Lecturer: S. J. Richards
- To understand the use of mathematical models of mortality,
illness and other life history events in the study of processes of
- To be able to estimate the parameters in these models, mainly by
- To apply methods of smoothing observed rates of mortality and to
test the goodness-of-fit of the models.
- Estimation for lifetime distributions: Kaplan-Meier estimate of
the survival function, estimation for the Cox model for proportional
- Statistical models for transfers between multiple states (e.g.,
alive, ill, dead), the multi-state Markov model, relationship
between probabilities of transfer and transition intensities,
estimation for the parameters in these models. The binomial and
Poisson models of mortality.
- Tests of consistency of crude estimates of rates of mortality
and their graduated values.
At the end of studying this module, students should be able to:
- Estimate a survival function using the Kaplan-Meier method.
- Find the partial likelihood function in the Cox model.
- Use the partial likelihood to estimate the parameters (with
standard errors) in the Cox model.
- Write down an appropriate Markov multi-state model for a system
with multiple transfers.
- Obtain the Kolmogorov forward equations in a Markov multi-state model.
- Derive the likelihood function in a Markov multi-state model
- Use the likelihood function to estimate the parameters (with
standard errors) in a Markov multi-state model with data.
- Obtain the likelihood function in the 2-state model with states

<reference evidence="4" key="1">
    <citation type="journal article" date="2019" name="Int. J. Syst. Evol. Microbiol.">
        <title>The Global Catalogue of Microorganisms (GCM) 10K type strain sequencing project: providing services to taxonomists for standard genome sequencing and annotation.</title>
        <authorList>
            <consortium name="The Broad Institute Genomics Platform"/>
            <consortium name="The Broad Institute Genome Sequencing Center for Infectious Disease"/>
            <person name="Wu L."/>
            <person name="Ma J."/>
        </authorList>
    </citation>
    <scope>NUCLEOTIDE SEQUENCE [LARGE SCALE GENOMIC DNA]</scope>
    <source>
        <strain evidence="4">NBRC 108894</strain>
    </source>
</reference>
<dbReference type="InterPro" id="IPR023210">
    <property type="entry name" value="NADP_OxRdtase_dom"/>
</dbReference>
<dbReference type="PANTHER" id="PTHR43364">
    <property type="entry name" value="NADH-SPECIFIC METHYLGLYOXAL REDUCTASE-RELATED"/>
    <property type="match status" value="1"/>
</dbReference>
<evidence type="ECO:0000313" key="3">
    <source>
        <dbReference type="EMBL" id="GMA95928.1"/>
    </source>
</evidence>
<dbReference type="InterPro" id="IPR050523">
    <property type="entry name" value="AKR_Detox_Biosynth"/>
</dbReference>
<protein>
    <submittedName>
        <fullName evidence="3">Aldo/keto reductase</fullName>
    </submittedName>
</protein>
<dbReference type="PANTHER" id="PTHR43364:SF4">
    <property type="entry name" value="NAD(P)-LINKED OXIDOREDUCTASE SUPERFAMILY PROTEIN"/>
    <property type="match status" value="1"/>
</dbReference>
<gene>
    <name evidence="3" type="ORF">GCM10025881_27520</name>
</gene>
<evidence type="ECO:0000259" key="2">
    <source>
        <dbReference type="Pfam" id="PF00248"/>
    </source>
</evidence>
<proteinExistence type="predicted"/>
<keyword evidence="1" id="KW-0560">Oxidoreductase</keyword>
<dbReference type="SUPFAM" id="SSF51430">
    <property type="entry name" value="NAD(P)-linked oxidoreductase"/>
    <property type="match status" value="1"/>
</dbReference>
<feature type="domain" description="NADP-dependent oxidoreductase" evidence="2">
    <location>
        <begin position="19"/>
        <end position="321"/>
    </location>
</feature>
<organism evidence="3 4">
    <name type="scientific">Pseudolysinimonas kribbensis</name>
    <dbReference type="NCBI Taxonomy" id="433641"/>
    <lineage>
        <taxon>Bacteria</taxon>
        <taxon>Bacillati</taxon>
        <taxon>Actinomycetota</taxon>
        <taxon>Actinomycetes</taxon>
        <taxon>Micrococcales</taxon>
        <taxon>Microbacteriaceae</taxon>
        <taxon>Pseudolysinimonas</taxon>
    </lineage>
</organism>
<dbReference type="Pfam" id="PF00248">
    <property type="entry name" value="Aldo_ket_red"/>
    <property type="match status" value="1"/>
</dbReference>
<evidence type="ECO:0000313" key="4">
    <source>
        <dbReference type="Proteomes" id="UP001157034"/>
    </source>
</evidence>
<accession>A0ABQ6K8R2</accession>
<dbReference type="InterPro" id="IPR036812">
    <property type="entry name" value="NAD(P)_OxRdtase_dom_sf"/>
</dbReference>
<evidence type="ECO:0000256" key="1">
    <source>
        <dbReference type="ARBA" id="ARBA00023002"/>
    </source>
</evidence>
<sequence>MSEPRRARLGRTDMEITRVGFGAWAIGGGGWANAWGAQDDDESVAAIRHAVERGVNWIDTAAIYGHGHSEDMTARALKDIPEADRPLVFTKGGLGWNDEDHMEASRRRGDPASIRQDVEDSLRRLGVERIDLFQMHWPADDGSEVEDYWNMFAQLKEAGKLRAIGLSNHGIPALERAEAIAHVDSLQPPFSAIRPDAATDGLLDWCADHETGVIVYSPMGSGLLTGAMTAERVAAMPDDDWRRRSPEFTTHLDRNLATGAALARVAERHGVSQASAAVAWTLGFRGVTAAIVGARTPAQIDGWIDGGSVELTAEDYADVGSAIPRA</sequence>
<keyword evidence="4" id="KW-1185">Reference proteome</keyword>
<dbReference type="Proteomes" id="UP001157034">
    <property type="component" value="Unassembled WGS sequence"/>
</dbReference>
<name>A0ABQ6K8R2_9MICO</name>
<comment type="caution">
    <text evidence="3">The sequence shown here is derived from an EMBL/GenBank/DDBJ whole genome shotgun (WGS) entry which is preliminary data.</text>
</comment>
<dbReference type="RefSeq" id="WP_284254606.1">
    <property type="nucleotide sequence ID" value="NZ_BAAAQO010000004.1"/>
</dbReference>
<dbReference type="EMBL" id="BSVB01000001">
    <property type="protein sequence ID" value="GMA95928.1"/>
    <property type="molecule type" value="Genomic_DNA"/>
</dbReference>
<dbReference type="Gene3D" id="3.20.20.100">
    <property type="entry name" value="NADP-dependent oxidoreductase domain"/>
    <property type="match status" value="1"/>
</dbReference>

Alive and Dead under the binomial or Poisson models.
- Use any of three assumptions (uniform distribution of
deaths, constant force of mortality, Balducci assumption) to
reduce the binomial likelihood to a function of a single parameter,
and estimate the parameter.
- To apply the test, the standardised deviations test,
the sign test, the change of sign test, the grouping of signs test,
the serial correlation test to testing the adherence of a graduation
The course book is: I D Currie, Survival Models. The book is
essential reading and is available from the department. It contains
outline copies of the lecture material, all tutorial material and
copies of past examination papers.
The modules F73ZF2 and F73ZH3 are examined synoptically in
a single three hour written examination paper.
If you have any problems or
questions regarding the module, you are encouraged to contact the
lecturer by email at ????@ma.hw.ac.uk.
information and course materials are available at
- Introduction, Notation and Revision:
- life time distributions, survival functions, rates and forces of
- Estimating the Lifetime Distribution:
- cohort studies
- Kaplan-Meier estimate of the survivor function
- Cox regression model, partial likelihood, estimation
- Markov Models: Theory:
- computation of
- multi-state Markov models
- Kolmogorov forward equations
- Markov models: Data and Estimation:
- 2-state model
- maximum likelihood estimate (MLE) of the force of mortality
- score function and the maximum likelihood theorem
- properties of the MLE of the force of mortality
- likelihood and estimation in the multi-state model
- Binomial and Poisson Models of Mortality
- binomial model
- three assumptions: uniform distribution of deaths, Balducci,
constant force of mortality
- likelihood and estimation for the binomial model
- actuarial estimate of
- Poisson model
- Graduation and Statistical tests:
- graduation process
- testing adherence to data
- test, standardised deviations test, sign test, change
of sign test, grouping of signs test, serial correlation test
- This module is linked and examined with F73ZH3, Survival Models